Collected from bins across campus, the school’s recycling is emptied into two three-yard mixed recycling bins at the top of campus. They are then cleared out weekly by a Livermore Sanitation hauler. The school also bales cardboard waste with a compactor and sells it to an outside vendor every six to eight months, but gets a very small reimbursement, said head of custodial Art Valencia.
But to get the necessary sorting would cost the college more money. Las Positas averaged $1,883.57 in payments to Waste Management per month, and Livermore Sanitation $809.64 per month. The school doesn’t sort now because M&O doesn’t have the bandwidth for the task. According to Valencia, M&O has one custodian per 32,000 or 35,000-square-foot building, and that custodian has to mop, sanitize, refill supplies and empty trash receptacles. Adding sorting to their duties would be untenable.
“I wish that I could have a plan and say to do this,” Valencia said.
Las Positas did sort its own recycling before 2014. Fuller was the former head of groundskeeping and a formalized recycling coordinator. LPC also dumped its own trash instead of using Waste Management and Livermore Sanitation.
The program Fuller established was kept up after his retirement from that position 20 years ago, but eventually stopped as employees he trained left the college. No recycling coordinator has been appointed since. Fuller said whoever adopted the task would have to go above and beyond their normal duties since the school hasn’t hired someone to focus on that aspect.
Fuller, now a horticulture professor for LPC, said contracting with these companies made the campus lose sight of important details.
“We were gathering information about recycling and reporting it to the state,” Fuller said. “You know, how many pounds of material was being recycled, plastics, glass, compost, landscape trimming and stuff like that.”
This involved weighing all the materials that were recycled so the college could take advantage of a recycling rebate. One year, the college was reimbursed $230,000. However, Fuller said, none of that money went back to the program. It went towards balancing the school’s budget.
“We wanted to use $11,000 to buy some better holding bins for recycled material,” Fuller said. “And the district manager said, ‘Nah, can’t do that.’”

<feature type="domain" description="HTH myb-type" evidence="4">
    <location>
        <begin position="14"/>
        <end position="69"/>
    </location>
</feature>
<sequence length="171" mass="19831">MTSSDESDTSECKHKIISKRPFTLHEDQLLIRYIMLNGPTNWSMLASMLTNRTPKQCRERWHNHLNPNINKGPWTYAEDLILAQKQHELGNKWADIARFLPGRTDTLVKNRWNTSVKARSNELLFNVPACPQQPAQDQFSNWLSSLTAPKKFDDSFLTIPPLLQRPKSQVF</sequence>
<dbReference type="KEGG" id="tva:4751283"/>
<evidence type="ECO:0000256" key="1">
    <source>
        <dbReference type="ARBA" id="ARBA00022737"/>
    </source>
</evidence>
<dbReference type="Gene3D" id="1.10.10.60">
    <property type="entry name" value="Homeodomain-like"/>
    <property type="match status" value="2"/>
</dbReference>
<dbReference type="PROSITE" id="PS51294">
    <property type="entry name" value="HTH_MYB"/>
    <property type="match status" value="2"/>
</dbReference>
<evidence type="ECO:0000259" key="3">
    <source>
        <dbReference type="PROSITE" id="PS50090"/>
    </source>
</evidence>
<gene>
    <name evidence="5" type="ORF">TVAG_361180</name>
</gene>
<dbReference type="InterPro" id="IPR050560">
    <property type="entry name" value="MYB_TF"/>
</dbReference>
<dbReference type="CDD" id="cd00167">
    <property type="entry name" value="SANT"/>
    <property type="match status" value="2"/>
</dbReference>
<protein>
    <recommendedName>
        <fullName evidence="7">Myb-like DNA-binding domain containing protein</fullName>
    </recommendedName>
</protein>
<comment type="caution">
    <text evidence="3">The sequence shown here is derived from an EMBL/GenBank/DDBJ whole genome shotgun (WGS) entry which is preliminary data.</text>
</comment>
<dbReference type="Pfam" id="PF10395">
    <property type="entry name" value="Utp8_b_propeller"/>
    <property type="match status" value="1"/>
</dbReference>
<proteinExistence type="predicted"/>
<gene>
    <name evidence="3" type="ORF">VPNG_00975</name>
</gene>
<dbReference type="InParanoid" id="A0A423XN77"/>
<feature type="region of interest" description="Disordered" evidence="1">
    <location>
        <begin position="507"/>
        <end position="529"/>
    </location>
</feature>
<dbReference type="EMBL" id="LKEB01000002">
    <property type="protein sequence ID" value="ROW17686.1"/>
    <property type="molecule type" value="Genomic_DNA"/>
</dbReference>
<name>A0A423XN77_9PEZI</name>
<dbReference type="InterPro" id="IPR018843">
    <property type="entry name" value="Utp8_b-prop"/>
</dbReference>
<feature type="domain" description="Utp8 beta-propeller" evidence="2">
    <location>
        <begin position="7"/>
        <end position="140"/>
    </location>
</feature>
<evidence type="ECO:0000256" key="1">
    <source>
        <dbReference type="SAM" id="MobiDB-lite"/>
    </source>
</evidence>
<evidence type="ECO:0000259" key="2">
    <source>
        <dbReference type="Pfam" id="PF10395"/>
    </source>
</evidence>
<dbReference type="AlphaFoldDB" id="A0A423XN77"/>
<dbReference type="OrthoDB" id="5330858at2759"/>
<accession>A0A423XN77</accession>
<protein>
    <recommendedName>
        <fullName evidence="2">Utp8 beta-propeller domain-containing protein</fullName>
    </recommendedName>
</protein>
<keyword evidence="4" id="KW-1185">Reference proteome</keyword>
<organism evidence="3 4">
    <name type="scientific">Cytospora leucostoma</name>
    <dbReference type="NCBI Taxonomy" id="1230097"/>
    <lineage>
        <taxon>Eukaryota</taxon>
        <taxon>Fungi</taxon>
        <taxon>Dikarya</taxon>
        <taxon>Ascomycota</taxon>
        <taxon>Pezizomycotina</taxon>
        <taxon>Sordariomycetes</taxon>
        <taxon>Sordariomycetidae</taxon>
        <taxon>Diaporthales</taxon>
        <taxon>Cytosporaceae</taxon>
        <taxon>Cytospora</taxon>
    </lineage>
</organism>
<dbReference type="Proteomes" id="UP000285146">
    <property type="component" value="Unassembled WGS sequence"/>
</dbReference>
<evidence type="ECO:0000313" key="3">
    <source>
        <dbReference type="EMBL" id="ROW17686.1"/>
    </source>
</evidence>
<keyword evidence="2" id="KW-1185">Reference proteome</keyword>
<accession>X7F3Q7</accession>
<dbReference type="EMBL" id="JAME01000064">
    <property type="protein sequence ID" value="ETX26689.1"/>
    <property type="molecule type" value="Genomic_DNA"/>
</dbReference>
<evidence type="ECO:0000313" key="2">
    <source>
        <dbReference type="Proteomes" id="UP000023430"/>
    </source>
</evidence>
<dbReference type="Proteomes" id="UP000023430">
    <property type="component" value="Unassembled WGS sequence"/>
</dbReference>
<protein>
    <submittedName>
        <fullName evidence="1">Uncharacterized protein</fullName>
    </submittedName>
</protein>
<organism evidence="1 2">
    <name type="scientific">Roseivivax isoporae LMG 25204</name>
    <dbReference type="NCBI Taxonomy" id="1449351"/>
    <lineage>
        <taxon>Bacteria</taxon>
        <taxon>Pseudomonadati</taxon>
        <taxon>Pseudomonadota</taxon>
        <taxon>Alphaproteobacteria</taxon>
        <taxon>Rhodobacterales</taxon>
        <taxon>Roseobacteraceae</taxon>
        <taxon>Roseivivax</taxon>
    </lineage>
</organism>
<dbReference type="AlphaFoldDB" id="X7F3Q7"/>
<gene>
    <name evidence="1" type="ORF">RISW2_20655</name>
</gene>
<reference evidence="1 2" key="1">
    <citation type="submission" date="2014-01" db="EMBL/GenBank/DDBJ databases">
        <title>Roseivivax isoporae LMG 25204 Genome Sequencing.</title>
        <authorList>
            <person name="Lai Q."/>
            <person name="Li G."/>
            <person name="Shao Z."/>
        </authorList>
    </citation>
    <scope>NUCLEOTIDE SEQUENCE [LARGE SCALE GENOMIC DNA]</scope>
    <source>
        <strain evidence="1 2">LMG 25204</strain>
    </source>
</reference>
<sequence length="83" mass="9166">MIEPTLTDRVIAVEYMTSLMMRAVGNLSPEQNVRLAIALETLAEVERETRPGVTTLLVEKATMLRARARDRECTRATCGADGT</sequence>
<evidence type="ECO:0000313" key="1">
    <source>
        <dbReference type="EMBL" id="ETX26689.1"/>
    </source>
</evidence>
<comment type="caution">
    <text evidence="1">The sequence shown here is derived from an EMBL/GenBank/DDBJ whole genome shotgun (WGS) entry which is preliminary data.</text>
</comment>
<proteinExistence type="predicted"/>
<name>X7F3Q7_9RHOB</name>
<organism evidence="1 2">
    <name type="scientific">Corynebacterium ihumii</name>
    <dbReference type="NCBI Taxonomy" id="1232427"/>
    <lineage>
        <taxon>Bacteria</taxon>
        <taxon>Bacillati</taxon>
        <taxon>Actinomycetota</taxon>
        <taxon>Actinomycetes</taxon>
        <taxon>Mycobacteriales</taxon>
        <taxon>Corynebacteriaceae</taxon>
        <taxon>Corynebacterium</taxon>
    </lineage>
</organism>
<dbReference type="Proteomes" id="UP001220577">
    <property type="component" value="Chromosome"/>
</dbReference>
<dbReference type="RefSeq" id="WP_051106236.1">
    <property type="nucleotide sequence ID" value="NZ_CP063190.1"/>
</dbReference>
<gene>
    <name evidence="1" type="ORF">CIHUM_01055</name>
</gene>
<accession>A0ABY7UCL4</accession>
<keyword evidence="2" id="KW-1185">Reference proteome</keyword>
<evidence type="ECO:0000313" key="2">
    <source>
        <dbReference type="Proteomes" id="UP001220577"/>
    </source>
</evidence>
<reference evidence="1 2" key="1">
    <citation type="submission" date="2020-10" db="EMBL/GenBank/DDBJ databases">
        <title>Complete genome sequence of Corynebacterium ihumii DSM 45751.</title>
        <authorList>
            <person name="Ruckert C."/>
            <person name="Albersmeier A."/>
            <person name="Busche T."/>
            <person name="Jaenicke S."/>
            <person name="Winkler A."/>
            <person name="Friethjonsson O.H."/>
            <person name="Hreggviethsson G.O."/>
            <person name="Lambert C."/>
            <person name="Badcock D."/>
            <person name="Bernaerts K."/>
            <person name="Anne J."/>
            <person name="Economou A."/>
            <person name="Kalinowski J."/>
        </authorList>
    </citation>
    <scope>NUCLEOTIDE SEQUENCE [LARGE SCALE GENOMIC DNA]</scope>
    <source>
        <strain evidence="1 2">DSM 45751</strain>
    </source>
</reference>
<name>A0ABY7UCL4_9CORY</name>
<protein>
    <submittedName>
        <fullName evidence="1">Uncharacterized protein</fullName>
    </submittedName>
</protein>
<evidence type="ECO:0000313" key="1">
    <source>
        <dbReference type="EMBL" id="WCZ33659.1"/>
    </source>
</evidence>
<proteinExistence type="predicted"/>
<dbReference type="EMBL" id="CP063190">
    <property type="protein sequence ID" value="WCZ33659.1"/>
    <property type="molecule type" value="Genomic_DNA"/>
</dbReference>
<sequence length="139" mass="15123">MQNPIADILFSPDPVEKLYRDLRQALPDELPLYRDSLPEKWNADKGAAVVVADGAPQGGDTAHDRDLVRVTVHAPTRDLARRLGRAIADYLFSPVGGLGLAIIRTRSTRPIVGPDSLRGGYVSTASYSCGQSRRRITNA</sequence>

“You can understand why the maintenance operations would sort of lose interest in it. It becomes a lower priority if you do all the work and you don’t get any of the rewards back,” Fuller said.
Blevins said at the time, the college had a much larger staff, and now the recycling rebate is no longer offered. As state incentives have diminished over the years, Las Positas climate solutions have geared toward working with nonprofits.
In the second part of PLAN’s project, conducted in fall 2022, PLAN fellow and LPC climate intern Avery Payne researched zero-waste solutions based on the spring assessment.
One of its proposed solutions is standardizing bins and signage. This would cover bin color and shape for compost, recycling and landfill and possibly a liquid and non-perishable food collection. Payne said the current set up isn’t standardized, instead differing from building to building. Blevins said moving the bins around campus would not be an issue for M&O.
The project also noted the LPC Earth Tub, a machine that breaks down organic material to make compost, has not been used since 2020. Valencia said M&O is in the process of relocating the machine closer to campus, as it’s currently located where the viticulture building is under construction, and repairing it for use. It’s currently inoperable due to disuse.
A more difficult aspect to tackle will be getting a process for composting the cafeteria’s food scraps. Valencia said proper training will be necessary plus student involvement. First, someone is needed to oversee the recycling, he said.
In March, Cearley and Dickinson applied for a three-year $150,000 grant through Altamount Waste Management Company. The grant would help create a process for educating the campus about waste streams. They are waiting to be approved.
M&O is funded through the Chabot-Las Positas Community College district, not the college itself. Vice President of Administrative Services Annete Raichbart said applying for grants is a great way for M&O to afford sustainable solutions. Raichbart also said students could start their own sorting program, but it would be volunteer-based.
“Some of the stuff is, is a real big deal and has labor implications and cost implications,” Blevins said. “But some of the things that we can do, we’re moving forward.”
Lizzy Rager is the editor-in-chief of the Express. Follow her @ragerwriter.